How to Form a Great Advisory Committee
What is an Advisory Committee really? This Standards requirement is frequently misunderstood.
The role of an Advisory Committee is simple: to provide input, guidance, recommendations regarding your program, and to review and revise the program goals as necessary.
For an Advisory Committee to be maximally effective, a broad representation of the communities of interest is vital. What exactly does this mean? A community of interest may be defined as: a community of people who share a common interest or passion.
Practically speaking, how does this relate to your program? The first question is: who are the individuals most impacted by our program? The answers will vary but probably include the individuals in the following categories:
Area employers should be a primary component, both in numbers and sources (who better to provide feedback on how your graduates - or your product - function in the field?)
The hospitals or other clinical areas where students complete clinical rotations must be participants: this includes both nursing and physician representatives. These individuals can provide important information on this critical student experience.
Some of the EMS agencies that provide field internship for your students may not be agencies that hire your graduates but should be included.
Students and graduates provide an additional view point and should represent the current and more recent (and therefore, more relevant) perspectives on the current program.
Someone representing the general public is a common addition to any Advisory Committee to provide an 'outside' or consumer perception that is valuable.
Depending on your location, relationships, and circumstances, representatives from other groups such as the local law enforcement community may be appropriate. Remember, program faculty and administration representatives are basically ex-officio members.
The Advisory Committee meetings provide a time to update the representatives on your activities, but should primarily serve to evaluate the program, review progress toward the goals, and discuss the future. And lastly, the committee should select a chair that is not a faculty member or representative of the program: the chair should come from the communities of interest.
What Happens After You Submit Your Initial or Continuing Self Study Report?
You achieved the first major milestone - submitting the Initial-Accreditation Self Study Report (ISSR) or the Continuing-Accreditation Self Study Report (CSSR). Congratulations! What's next? You get to take a deep breath and celebrate the accomplishment. It may feel like a long time before you hear from CoAEMSP; however, the staff is working to process your SSR and has several processes going on simultaneously: reviewing the self study for completeness and content AND securing a site visit team.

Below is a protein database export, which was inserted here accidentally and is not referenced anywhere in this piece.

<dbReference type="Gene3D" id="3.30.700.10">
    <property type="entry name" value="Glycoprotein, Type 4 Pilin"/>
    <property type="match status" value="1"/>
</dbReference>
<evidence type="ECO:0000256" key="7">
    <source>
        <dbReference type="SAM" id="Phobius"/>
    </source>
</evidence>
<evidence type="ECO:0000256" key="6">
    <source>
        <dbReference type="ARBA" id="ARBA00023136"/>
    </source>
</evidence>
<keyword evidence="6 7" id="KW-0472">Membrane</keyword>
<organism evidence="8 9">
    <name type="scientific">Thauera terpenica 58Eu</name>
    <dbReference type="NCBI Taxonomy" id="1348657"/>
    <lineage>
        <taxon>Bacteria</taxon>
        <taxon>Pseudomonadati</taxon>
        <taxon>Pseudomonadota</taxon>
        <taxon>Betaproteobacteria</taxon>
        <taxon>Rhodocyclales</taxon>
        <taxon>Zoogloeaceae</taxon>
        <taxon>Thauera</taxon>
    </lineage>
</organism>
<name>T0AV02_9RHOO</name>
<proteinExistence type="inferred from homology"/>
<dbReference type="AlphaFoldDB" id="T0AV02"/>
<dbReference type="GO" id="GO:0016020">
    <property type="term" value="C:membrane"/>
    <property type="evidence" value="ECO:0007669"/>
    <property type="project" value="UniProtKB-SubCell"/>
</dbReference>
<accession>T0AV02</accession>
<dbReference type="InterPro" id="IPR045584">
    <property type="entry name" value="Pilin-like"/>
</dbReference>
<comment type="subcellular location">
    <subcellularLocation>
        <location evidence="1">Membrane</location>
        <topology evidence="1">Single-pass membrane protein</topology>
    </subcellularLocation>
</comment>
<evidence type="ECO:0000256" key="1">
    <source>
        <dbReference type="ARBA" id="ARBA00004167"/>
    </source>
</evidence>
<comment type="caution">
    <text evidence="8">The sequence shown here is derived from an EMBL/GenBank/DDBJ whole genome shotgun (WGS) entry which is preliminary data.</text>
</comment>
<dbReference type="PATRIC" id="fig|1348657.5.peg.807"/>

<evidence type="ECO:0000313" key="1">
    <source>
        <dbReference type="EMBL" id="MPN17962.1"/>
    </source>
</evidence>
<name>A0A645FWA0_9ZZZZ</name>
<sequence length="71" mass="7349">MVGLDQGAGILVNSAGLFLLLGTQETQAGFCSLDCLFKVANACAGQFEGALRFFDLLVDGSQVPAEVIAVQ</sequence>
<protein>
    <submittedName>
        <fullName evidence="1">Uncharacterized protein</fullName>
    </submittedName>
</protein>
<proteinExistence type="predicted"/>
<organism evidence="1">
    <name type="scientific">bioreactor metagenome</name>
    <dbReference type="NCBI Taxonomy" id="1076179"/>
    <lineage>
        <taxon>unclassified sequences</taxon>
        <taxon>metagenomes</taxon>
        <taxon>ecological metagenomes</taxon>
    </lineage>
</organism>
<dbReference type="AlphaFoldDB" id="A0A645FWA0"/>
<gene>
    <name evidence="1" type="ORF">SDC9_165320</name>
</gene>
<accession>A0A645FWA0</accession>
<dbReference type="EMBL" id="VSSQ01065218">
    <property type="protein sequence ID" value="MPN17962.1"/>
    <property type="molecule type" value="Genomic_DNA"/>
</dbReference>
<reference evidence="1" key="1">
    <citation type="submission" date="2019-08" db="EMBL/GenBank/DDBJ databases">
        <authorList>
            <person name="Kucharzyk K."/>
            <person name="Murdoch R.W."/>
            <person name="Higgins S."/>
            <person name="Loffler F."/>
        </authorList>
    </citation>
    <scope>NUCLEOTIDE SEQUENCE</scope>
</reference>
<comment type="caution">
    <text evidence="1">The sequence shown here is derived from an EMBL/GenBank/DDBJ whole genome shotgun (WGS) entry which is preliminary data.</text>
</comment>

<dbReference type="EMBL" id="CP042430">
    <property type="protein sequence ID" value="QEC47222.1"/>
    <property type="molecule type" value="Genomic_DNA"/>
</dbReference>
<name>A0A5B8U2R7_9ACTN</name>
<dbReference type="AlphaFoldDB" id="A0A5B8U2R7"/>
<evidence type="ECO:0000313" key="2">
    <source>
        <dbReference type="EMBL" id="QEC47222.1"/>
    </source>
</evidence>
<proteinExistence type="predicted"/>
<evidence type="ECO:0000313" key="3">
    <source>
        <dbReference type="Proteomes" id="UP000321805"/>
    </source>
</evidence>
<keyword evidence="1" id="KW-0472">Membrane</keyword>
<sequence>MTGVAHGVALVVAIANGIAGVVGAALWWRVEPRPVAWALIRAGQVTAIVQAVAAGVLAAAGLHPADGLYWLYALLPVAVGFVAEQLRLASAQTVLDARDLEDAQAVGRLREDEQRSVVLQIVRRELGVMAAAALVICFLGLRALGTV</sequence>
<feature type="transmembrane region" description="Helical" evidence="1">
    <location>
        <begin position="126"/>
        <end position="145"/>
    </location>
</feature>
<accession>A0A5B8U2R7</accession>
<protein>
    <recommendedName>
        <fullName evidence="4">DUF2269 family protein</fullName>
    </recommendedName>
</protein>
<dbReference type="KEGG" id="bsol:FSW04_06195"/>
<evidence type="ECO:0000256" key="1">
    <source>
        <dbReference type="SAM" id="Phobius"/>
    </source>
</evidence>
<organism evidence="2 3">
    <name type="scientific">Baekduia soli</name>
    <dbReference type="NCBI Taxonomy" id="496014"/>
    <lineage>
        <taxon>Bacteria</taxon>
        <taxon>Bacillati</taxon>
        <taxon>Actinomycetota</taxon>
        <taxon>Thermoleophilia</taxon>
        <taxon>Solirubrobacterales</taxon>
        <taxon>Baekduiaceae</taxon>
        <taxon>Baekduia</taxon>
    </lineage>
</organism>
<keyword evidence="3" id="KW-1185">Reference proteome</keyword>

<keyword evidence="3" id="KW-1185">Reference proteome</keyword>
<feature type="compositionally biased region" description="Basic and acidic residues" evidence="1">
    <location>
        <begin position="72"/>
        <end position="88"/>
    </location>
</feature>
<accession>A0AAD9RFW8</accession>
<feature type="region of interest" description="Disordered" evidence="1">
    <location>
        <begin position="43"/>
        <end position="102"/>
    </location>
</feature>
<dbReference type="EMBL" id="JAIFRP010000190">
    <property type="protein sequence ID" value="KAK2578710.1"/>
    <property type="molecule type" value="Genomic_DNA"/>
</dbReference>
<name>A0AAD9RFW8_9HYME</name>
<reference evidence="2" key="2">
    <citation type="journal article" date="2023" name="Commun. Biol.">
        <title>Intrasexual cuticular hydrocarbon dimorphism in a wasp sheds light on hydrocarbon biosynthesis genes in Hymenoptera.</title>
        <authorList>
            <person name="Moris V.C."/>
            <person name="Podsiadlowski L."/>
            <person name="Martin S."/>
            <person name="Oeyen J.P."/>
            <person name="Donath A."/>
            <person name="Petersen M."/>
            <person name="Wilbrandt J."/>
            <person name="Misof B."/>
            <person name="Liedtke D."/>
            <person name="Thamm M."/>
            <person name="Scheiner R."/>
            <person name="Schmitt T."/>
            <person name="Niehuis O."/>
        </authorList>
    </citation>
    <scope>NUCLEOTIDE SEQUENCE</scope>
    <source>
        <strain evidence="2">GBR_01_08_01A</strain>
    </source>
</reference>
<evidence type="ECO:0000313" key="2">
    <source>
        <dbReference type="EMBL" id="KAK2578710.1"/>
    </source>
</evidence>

Once CoAEMSP receives your SSR, here is what happens:
1. Your SSR is reviewed (by Karen) to ensure all the components are there, including the:
- Current CAAHEP Request for Accreditation Services
- Student Questionnaires (these are not the same as the student resource surveys)
- Executive Read Fee in the amount of $500
- Prorated Annual Fee, maximum of $1200--call Karen at the CoAEMSP Executive Office for amount (ISSR only)
- Initial Technology Fee in the amount of $250 (ISSR only)
- Site Visit Deposit in the amount of $1000
2. An email is sent (by Karen) to the program director, dean, and the State EMS Director acknowledging receipt of the SSR, with a request for any of the above items if they are missing.
3. A request is made by Jennifer for site visit dates, unless already received.
4. The SSR is forwarded to the Self Study Reader when the submission is complete.
5. The Self Study Reader, who has a doctorate and is a Paramedic educator, reads the SSR and writes an Executive Analysis (EA). The EA identifies areas in the program that have either potential problem areas, are unclear, or are clearly answered. The EA is reviewed (by Dr. George Hatch), who sends a copy of the EA to the program director. Dr. Hatch then either gives approval to confirm the site visit dates or requests additional information if it pertains to sponsorship. The program is asked to make "in-flight" corrections prior to the site visit. (If sponsorship is unclear, then the site visit is put on hold until the program's sponsorship is clear.)
6. The site visit dates are confirmed (by Jennifer) and the program and site visit team are directed coordinate the agenda and begin making logistical arrangements. This is done at least 6 to 8 weeks before a site visit.
Tips to Minimize the Time Between Submission of Your ISSR and the Site Visit
1. If you are part of a consortium, contact Dr. Hatch via email or phone (817.330.0080 x112) during the development phase of the ISSR.
2. Submit a complete SSR.
3. Submit the site visit information form, which asks for site visit dates, as soon as possible. Contact Jennifer (or 817.330.0080 x114) when you know the submission date of the ISSR to discuss the months when a site visit is possible.
4. Appoint a proctor to administer student surveys and have the proctor mail the completed surveys just prior to or simultaneously as the program submits its SSR.
5. Be patient!
Resources for Becoming Accredited
45 new ISSRs were received for the January 1, 2011, deadline for programs that have a program director without a Bachelor's degree and submitting an ISSR! This was in addition to the already scheduled CSSRs. Staff is diligently working to process each SSR. If you have a question on the status of the ISSR, contact Karen (or 817.330.0080, x111.
There are numerous resources available on the CoAEMSP website accreditation page to help you with the accreditation process. Be sure to use them!